day. In their gloomiest moments, I am sure, they
never dreamed that men claiming this as their native

* General Laws, pp. 132, 133.


land, and calling themselves Christian reformers,
would endeavor to destroy an institution which they
deemed so essential to our temporal as well as spiritual
prosperity. What say you, my hearers, were the Fa-
thers right or wrong upon this subject? Shall we
follow their example, or join with those who would
blot out the Sabbath, and destroy all the privileges
and blessings connected with it.

They highly valued the ordinances of the gospel.
They landed upon these shores as a church of Christ ;
and their main object was to enjoy without moles-
tation the preaching of the word, and the adminis-
tration of the sacraments, according to their un-
derstanding of the Divine will. And as they prosecuted
their design of founding here a religious common-
wealth, they adopted it as a principle, never to
commence a settlement without a pastor to preach the
Gospel, and to break unto them the bread of hfe. One
of their first works, after fixing upon the site of a
town, was to build a house for the worship of God.
Poor and feeble as they were, they seem never to have
been too poor or too feeble to find out a place for the
Lord, — a habitation for the mighty God of Jacob. The
towns in New England, generally, for more than a
hundred years after the landing of the Pilgrims, did
not average over forty families when they built their
first house of worship, and began to enjoy the stated
ministrations of the Gospel : and there are accounts of
" raisings," as they are termed, where all the inhabi-
tants of the town could sit together upon the sills of
the house. How deeply must they have loved the
sanctuary to be inclined to make such efforts and sac-


rifices, as in their weakness and poverty they must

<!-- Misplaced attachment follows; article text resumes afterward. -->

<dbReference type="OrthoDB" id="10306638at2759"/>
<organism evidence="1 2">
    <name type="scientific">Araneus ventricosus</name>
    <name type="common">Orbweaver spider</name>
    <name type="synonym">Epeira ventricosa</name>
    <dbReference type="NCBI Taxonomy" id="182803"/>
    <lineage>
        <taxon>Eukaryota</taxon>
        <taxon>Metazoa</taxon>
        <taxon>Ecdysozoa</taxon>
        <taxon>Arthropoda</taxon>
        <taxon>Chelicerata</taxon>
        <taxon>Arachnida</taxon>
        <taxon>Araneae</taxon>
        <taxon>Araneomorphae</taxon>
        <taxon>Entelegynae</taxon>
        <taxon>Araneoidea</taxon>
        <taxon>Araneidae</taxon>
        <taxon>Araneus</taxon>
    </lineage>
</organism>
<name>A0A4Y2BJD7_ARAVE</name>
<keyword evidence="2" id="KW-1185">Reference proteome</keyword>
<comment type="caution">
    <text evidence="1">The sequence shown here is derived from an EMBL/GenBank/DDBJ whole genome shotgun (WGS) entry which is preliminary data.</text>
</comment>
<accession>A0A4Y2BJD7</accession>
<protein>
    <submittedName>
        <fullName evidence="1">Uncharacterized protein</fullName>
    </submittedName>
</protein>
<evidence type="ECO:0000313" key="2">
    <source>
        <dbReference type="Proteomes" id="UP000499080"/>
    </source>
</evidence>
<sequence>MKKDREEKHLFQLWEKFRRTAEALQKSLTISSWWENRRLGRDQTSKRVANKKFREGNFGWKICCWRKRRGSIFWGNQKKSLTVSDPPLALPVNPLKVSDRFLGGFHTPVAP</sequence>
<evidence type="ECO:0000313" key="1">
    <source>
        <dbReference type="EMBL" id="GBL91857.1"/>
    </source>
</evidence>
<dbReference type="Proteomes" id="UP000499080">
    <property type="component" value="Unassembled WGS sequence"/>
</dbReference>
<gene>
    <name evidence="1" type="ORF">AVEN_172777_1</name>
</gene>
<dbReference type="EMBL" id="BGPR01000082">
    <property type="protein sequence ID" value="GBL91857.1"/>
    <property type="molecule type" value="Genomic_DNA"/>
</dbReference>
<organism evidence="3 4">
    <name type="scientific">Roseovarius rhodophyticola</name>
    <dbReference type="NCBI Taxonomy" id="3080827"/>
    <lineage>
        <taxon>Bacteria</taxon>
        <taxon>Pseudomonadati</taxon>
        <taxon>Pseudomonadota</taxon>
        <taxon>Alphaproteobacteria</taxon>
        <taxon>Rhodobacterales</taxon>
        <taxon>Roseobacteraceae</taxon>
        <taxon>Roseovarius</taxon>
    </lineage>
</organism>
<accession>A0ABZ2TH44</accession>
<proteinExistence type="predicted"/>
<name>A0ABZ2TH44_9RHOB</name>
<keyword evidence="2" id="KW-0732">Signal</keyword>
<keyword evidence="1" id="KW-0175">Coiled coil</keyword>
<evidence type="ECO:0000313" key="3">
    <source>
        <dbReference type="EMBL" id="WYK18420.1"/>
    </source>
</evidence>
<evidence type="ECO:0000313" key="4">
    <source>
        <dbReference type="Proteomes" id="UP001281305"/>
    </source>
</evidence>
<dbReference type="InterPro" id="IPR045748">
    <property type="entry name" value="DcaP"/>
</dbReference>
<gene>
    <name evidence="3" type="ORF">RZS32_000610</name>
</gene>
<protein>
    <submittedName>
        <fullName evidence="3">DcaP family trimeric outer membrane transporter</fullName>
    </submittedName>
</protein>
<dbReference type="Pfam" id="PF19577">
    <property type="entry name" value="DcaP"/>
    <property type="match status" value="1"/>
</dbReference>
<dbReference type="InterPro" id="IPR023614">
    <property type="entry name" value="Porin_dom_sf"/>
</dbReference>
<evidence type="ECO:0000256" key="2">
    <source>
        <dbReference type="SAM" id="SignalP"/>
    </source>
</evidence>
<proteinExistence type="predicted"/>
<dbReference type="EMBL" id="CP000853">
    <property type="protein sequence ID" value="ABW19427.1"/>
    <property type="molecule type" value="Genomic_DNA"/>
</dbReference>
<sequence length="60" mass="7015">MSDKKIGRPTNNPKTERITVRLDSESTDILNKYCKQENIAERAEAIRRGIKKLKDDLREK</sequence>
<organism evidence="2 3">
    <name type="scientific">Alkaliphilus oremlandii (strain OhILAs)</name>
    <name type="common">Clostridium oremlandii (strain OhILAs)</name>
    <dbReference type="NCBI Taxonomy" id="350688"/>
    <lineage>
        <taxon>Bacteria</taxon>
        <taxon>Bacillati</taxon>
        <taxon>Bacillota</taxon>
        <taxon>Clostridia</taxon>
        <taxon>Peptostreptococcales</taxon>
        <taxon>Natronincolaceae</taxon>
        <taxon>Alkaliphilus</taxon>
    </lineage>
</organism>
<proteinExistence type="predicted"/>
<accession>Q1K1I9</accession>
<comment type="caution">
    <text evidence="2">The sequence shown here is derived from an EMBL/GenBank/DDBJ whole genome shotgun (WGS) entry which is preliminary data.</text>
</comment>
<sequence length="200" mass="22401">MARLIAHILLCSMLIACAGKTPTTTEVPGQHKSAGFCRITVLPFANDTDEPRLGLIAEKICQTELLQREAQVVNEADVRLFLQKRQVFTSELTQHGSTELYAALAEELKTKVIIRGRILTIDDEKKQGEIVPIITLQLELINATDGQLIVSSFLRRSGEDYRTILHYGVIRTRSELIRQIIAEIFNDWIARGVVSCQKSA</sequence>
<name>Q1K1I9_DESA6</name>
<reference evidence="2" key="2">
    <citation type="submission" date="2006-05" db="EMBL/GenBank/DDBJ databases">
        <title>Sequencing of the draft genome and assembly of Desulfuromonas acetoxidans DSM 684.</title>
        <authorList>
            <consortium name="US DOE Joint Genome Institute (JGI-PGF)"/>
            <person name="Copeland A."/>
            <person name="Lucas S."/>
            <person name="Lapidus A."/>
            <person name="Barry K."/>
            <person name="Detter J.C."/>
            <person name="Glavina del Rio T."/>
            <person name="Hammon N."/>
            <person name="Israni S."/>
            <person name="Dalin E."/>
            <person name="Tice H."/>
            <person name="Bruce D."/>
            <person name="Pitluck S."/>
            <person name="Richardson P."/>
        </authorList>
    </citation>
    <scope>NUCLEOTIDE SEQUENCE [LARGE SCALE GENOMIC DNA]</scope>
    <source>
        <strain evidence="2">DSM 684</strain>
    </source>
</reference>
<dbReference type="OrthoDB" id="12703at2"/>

have done, in order to enjoy its privileges.

They vv^ere men of much prayer, and communion
with God. The greatness of their work and of their
trials taught them the value of a throne of grace ; and
they gathered about it, not to perform a ceremony, or
to fulfil a duty, but to ask for the strength they needed
in their perils and their sufferings. Perhaps there
never was a people who sought so constantly, so
fervently, so perseveringly, the Divine blessing upon
their work. They undertook nothing either of a pub-
lic or private nature without solemn prayer. They
baptized their whole life with the spirit of supplication.
It was this that imparted fortitude and courage to their
hearts. It was this that bore them triumphantly through
their hardships. It was this that gave to their religious
character that firmness and transparency which ren-
dered it so remarkable. It was this that crowned their
work with success. We may safely say that no com-
pany of prayerless men, ever exhibited the character,
or performed the works, or enjoyed the Divine peace,
that distinguished our Fathers.

They were men of profound wisdom, prudence, and
foresight. Many are accustomed to speak of the
Pilgrims as people, whose views were bounded by a
thorny and unintelligible creed, and whose affections
were confined within the limits of a small and pecu-
liar sect. Piety was, doubtless, their most prominent
and beautiful characteristic ; and they labored with
singular devotion for the prosperity of the church, and
the diflTusion of their religious views. But they were
not merely pious and narrow-minded theologians.


Many of them were great men, even in the sense in
which that phrase is used hy the world. They pos-